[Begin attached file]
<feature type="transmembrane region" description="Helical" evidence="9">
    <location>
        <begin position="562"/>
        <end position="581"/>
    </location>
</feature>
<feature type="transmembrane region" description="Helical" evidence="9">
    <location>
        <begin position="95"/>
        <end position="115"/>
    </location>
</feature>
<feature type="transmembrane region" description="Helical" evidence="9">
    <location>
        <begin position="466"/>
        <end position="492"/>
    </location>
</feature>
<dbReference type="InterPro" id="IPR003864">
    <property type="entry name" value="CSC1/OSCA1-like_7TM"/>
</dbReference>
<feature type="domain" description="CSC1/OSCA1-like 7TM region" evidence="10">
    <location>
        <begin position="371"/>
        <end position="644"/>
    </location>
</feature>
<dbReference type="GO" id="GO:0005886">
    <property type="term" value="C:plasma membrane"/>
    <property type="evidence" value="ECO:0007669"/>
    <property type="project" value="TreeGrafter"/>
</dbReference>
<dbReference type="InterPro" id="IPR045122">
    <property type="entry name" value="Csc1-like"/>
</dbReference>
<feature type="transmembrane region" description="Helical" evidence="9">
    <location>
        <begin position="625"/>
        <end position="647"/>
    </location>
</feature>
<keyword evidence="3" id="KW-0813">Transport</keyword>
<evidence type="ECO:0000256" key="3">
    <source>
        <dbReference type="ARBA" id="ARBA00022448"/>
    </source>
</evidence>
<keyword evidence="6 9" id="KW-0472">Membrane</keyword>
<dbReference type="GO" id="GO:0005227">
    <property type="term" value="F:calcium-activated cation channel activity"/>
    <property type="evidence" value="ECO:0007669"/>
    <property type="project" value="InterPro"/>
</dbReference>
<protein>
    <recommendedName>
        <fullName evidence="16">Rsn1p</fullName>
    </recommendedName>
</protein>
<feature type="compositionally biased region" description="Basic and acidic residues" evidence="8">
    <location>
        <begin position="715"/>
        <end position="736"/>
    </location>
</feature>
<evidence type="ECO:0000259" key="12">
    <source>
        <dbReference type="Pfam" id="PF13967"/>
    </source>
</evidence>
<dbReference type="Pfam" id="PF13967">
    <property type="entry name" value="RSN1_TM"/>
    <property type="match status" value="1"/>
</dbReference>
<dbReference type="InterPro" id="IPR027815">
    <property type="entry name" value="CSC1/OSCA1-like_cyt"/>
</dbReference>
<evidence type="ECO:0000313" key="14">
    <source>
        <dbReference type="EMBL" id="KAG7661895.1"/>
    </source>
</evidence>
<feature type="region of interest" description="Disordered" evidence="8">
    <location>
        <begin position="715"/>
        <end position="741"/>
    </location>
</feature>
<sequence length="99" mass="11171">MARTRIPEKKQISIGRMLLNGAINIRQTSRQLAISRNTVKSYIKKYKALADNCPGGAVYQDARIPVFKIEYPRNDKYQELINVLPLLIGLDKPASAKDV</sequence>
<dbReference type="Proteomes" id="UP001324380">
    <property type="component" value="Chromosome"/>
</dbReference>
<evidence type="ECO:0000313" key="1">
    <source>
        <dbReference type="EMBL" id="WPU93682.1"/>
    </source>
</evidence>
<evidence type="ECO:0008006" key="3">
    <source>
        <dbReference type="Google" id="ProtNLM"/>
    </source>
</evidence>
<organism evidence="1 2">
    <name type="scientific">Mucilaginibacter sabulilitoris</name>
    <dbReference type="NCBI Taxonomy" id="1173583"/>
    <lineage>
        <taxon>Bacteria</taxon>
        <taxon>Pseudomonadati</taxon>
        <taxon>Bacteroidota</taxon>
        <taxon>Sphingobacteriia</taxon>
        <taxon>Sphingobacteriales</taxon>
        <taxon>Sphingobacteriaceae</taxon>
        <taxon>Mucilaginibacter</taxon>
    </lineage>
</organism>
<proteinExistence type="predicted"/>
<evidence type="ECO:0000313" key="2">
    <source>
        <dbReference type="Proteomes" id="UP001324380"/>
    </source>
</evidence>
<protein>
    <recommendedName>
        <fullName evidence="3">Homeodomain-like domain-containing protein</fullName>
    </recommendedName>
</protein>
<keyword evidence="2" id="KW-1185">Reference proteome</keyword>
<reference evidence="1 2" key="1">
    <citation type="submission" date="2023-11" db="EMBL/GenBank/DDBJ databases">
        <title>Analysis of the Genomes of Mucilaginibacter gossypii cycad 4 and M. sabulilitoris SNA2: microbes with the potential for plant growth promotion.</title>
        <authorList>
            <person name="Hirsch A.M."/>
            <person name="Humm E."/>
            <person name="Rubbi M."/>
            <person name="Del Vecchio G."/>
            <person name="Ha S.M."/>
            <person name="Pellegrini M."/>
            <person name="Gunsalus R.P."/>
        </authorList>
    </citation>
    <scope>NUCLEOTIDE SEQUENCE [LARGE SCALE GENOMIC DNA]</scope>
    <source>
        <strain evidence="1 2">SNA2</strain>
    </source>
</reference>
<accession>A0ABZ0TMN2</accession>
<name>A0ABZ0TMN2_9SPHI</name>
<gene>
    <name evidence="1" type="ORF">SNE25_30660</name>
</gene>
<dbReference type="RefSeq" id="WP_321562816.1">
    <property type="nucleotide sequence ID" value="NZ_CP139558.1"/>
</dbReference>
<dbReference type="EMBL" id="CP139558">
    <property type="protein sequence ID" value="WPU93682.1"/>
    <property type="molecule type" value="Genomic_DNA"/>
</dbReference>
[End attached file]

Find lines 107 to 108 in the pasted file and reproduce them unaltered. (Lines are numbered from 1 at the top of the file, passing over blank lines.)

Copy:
        <taxon>Pseudomonadati</taxon>
        <taxon>Bacteroidota</taxon>